3.  Get a cat.  Get several cats.  They are smarter than you, and if you want to get smart, you need to start spending time with others who are smarter than you.  Well, I already told you about Morgot, so we really don't need to go there, but my mom had two cats, "East" and "West"; so named because each one sat on one of her shoulders.  What I always wondered, though is if my mother was facing east or west, the cats should be named "North" and "South".  After raising Morgot, I realized how my mother got so smart.

4.  When you dance, always keep one hand on your waist - it keeps you looking feminine.  Oh, college.  Imagine seeing a girl who looks like the Chiquita banana lady on the dance floor every night.  I know, a woman with bananas on her head is not what college guys are looking for when they go out to a club.  Sure, I didn't really have bananas on my head, but dancing with my hand on my waist the entire time, did I really need bananas? 

5.  When you go to the beach, wear knee-high boots, it keeps the sharks from recognizing that you're alive.  Yeah, sharks and nearly every other living thing on the planet!  Not to mention how difficult it was to walk out of the ocean with boots full of water.  I just Googled "weirdos at the beach" for shats and gaggles and found TWELVE videos of myself, labeled "Return of the Living March of the Penguins".
Yes, that's ME waddling like Frankenstein's monster out of the water.  They have made an entire video series of me at the beach.  Different boots, same idiot.  Screw you sharks.  It's all your fault.

Now that I think about it, how am I still sane?  Anyway, if you ever catch yourself chewing on grass while you pee in your gas tank with a hand on your waist, a cat on your shoulders, and wearing knee-high boots, hit me up.  We could totally hang.

Creating an Elevator Pitch

Creating a solid elevator pitch:

1.  Keep your pitch clear and concise, without jargon or words that are too complex.  Keep it simple.  

Example: "I am the author of 'Shark Shorts, a collection of short stories about sharks that goes beyond 
the ordinary.  If you're a fan of Discovery Channel's 'Shark Week' then you'll love my story.  But you'll 
also love it if you like stories that are out of the ordinary."

2.  A question in your pitch is usually good.  It allows the listener to interact with you and shows that you're 
not just reciting lines.  However, keep the questions close-ended (with only two options for answers, such as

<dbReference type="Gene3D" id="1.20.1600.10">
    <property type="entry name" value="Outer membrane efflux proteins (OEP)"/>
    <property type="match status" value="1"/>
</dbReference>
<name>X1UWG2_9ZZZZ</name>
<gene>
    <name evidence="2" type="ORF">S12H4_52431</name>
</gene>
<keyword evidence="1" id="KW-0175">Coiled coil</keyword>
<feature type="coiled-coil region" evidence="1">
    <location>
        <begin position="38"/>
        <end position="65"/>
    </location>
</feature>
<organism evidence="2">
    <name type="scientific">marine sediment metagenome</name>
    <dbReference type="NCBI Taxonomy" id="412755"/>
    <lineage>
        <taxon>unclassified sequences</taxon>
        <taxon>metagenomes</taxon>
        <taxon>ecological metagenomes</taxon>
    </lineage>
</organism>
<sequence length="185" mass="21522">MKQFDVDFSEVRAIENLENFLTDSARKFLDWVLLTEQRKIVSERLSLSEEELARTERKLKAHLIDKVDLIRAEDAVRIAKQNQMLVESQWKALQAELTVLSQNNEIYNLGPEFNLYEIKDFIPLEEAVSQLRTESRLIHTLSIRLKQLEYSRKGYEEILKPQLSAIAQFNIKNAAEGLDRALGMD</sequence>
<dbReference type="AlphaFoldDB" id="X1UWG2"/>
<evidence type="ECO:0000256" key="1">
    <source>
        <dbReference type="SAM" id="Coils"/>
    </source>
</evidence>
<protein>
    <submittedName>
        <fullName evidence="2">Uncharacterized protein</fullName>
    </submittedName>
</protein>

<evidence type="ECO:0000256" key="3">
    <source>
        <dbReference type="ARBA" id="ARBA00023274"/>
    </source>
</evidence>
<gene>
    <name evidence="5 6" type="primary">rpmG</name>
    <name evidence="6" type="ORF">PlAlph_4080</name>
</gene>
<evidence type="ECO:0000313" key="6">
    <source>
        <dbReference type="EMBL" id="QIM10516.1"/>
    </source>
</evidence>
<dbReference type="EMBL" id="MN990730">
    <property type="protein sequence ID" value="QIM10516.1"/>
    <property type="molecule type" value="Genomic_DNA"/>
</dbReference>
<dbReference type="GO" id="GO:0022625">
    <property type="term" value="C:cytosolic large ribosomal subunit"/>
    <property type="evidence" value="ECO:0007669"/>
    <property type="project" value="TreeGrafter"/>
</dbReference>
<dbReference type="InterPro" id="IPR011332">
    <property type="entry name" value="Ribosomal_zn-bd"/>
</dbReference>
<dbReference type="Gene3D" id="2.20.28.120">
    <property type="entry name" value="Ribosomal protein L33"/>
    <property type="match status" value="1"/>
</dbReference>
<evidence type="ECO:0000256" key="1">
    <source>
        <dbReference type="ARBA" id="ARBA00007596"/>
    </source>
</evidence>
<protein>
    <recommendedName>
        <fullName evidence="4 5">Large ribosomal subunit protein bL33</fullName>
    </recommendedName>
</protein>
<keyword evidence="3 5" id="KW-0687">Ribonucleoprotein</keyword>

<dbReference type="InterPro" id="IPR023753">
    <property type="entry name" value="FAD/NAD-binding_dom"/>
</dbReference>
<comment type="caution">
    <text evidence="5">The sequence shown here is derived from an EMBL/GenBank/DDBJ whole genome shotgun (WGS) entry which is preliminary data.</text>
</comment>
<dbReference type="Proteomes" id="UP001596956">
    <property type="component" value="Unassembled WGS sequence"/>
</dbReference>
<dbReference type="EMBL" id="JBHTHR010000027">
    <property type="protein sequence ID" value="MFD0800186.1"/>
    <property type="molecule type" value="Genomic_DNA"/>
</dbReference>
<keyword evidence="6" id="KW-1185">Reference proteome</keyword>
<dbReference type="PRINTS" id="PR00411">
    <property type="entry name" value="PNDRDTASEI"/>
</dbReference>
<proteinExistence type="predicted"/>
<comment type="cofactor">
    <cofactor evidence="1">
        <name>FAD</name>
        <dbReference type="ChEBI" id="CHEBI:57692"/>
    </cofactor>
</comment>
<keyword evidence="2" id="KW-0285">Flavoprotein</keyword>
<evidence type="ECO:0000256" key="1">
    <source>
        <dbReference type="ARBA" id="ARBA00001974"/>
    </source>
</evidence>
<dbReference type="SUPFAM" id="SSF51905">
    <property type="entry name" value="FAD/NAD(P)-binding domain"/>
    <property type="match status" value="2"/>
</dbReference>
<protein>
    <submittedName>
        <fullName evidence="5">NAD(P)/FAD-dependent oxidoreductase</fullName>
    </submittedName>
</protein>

yes-and-no questions).

Example: "Have you ever wondered what it would be like if there was a 'Headless Hammerhead?'  (Wait for 
answer - maybe the answer would be a question such as, 'How would you know it's a Hammerhead?' - which 
would be a really good sign because it shows interest)  You can then go into your pitch, "Well, I wrote a book
of 'Shark Shorts' and one of the stories explores the possibility of a shark that haunts the ocean as the 'Headless 
Hammerhead'.  Hi, my name's Giovanni.  Here's my card."

3.  Stand out.  If your story is a mystery, don't start with, "I wrote a mystery..." - that's a sure way for the person 
to just tune you out.  Start with something that sets your story apart.  

Example: "Did you know you could make clothes out
of spider silk?  Yeah, It's stronger than Kevlar (the stuff used to make bullet-proof vests), and it can even stop bullets. 
I wrote a mystery in which a serial killer uses a spider silk robe when he attack his victims, and it's what gets him caught.
I'm Giovanni, the story is 'The Wistful Heads', and here's my card."

4.  Always be ready to answer questions without rambling.  If someone has to cut your pitch short, you're dead.  "Oh, how many
books have you written?"  "Well, I have one that's a psychological thriller titled 'Separation Anxiety', one that's a collection of
short stories titled '8:51 On the Blinking Clock and Other Stories', one that's a mystery..."  terrible.  remember that the person you're 
pitching will not remember even one title you spew out at him or her.  

A better response: "I have five books in various genres.  What do you like to read?"  "Horror"  "Ok, I have that.  Here's my card, my
name's Giovanni.  You can see all my books on my website."

The key is to practice your elevator pitch so that you do not fumble or ramble.  Recite it to a tape recorder.  Play it back and see what 
needs to be changed.  Recite it to people.  Get feedback.  Take a written version to a critique group.  Have a teacher review it.  But 
most importantly, have fun learning this technique.

Wednesday, August 7, 2013

The Gourmet Shif

Shark Short #3.  It's a children's rhyme - my first ever.  Hope you like it!

The Gourmet Shif

I am a Gourmet Shif, a Gourmet Shif am I
The hardest part of my long day
Is when I have to heat, to heat the oil to fry.

Living underwater stinks - these things they just can't stay
Where I plate them really nice
In the pan or on the plate, or in the cup or on my tray

Everything just seems to run, to run from me they do
If I'm cooking, seeking help
They run like I'm a spook, telling everybody "Boo!"

I ask stingrays to help me, then I ask the turtles
"Aagh!" they scream, they flee from me
(Plating meals and heating oil are not my only hurdles)